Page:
If I staged Journey’s End the actor playing Stanhope would be a handsome and courageous hero, respected by his fellow officers and men and would be a decent and kind man by nature. Hardy informs us at the start of the play that responsibility has made him tired with the war and the past three years making him increasingly dependent on alcohol to survive the traumas of war. He depends on whisky to forget anything but the present. Raleigh, his girlfriend’s brother, upsets Stanhope’s nature: a mature, responsible leader and that of a schoolboy subjected to the war, making the best of the bad orders from his Colonel.
The company is anticipating a German attack that could be disastrous if mishandled. In charge is the brilliant young Captain Stanhope, an apparent superman with the capacity to endlessly with little sleep. Subject to unpredictable and frightening mood swings, he still has the support of his battalion and close friend Osborne. Stanhope’s ego is shattered when the younger brother of his girlfriend back home is assigned to his company. He Fears the boy will report his deterioration to the girl, Stanhope becomes unhinged and decides to censor his letter.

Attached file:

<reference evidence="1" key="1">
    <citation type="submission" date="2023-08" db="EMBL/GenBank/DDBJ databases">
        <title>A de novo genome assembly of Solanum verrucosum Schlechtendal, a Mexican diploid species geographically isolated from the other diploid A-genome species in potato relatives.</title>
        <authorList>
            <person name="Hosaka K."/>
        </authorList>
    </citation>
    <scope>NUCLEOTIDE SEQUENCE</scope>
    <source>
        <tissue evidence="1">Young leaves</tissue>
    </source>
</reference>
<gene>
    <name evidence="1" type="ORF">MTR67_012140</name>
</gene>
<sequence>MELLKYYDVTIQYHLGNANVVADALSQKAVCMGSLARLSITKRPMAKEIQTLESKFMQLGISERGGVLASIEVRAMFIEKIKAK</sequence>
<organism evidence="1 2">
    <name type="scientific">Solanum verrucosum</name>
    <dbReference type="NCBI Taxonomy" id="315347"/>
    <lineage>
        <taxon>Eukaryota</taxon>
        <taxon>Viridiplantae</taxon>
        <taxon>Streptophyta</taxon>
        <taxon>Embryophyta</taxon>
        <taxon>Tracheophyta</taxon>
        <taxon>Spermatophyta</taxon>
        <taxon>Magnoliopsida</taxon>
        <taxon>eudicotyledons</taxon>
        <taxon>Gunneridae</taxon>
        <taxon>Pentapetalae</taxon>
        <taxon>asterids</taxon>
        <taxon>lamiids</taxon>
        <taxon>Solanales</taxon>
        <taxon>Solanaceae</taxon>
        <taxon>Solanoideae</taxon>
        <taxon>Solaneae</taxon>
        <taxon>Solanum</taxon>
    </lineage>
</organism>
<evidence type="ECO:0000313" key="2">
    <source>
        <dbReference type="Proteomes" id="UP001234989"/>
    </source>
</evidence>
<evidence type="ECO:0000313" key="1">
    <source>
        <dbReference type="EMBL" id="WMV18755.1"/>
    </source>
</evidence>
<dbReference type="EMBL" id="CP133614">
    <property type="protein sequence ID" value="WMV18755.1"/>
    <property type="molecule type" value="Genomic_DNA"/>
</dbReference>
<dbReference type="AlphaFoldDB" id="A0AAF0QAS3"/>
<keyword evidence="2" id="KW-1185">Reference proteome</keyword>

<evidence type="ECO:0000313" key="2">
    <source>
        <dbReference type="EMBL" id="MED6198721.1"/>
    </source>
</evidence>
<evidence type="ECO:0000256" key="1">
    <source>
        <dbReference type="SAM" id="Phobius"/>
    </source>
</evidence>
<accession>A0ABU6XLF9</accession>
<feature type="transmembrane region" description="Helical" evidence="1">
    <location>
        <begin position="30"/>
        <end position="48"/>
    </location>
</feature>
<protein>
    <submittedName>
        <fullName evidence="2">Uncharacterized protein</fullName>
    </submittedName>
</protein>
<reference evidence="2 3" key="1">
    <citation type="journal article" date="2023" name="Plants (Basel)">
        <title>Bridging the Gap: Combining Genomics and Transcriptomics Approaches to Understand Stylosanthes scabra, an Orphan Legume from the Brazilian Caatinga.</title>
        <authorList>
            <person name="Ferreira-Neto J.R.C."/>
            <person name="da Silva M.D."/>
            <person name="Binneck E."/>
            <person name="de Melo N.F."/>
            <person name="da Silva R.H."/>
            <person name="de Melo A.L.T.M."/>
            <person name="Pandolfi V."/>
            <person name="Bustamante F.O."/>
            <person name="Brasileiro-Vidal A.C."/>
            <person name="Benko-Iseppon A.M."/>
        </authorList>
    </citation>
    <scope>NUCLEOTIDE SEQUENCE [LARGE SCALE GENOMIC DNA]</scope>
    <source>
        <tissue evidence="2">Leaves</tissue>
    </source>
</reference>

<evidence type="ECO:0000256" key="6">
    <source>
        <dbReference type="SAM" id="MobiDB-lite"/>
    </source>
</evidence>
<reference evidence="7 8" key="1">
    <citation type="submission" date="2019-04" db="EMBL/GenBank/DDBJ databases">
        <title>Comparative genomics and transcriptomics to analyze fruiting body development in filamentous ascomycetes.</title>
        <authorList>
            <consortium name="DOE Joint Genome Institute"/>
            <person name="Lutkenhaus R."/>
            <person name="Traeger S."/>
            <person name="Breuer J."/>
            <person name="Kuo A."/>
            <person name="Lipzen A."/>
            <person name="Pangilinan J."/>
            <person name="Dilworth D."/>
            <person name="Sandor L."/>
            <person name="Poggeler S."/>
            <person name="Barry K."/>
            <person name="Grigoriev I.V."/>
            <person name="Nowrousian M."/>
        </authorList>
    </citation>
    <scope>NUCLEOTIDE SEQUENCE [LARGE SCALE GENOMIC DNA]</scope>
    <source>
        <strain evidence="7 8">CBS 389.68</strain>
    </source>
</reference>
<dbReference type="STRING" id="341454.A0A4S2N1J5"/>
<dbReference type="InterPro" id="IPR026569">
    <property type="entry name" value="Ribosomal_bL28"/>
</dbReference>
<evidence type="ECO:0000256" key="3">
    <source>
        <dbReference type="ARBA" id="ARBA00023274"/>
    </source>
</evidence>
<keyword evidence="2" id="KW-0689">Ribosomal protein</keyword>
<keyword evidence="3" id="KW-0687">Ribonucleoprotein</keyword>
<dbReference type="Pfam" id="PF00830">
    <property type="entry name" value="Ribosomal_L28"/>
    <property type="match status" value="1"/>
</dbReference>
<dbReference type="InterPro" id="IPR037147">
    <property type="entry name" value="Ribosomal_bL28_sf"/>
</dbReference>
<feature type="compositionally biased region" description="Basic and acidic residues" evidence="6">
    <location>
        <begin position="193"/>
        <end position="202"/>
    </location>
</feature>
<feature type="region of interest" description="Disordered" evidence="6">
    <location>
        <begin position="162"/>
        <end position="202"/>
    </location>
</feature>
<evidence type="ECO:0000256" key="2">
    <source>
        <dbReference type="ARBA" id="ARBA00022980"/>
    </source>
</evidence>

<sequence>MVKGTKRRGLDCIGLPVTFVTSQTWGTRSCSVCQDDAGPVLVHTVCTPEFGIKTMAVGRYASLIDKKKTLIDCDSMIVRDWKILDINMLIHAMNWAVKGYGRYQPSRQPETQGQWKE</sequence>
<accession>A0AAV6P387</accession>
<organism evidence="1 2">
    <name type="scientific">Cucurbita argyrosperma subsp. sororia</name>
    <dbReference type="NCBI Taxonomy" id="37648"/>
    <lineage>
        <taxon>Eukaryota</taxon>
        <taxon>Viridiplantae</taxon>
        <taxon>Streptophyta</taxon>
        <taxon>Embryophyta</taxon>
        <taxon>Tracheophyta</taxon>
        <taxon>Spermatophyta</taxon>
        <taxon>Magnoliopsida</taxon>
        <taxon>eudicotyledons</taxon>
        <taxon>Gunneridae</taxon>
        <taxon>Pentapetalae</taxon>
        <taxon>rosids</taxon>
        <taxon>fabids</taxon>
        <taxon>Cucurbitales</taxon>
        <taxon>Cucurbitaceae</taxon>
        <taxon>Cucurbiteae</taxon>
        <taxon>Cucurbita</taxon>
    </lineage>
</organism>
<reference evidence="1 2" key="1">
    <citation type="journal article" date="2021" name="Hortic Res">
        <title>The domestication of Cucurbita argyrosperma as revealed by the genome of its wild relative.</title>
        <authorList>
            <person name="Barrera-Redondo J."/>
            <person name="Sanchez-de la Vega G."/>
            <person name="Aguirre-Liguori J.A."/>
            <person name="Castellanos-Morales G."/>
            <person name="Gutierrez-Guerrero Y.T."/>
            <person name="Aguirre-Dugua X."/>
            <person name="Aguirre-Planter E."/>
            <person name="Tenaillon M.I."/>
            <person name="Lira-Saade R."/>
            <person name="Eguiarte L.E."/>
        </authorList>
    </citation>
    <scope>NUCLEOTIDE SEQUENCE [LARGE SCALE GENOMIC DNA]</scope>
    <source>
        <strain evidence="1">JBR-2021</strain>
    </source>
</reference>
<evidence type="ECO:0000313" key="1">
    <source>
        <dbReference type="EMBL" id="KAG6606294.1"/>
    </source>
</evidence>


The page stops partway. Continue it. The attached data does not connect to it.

He then realises that Raleigh promotes his reputation further. We also realise he likes things tidy and organised; at the beginning of the play Hardy quickly makes an escape prior to seeing Stanhope. Osborne acts as Stanhope’s close friend throughout his hard times and unpredictable mood swings and as I read the play I assume he has done a thousand times in the past. Osborne, who is referred to all the other characters lightly as ‘Uncle’, seems to be a respectful and loyal to friends. On page 11 he describes Stanhope as a “splendid chap”.
He instantly becomes close friends with Raleigh and seems to be the perfect listener and friend. They even arranged to meet each other once the war is over despite the fact they had only just met. Sadly, as he expected, he dies in a dangerous mission while crossing no-mans land. His loyalty is proved when Hardy disgraces Stanhope as an alcoholic and suggests Osborne should become the first in command of the battalion; he also proves he is modest by disagreeing with the suggestion. The two characters that are rather down to earth are Trotter and Mason. Together they introduce some light comic relief into the play.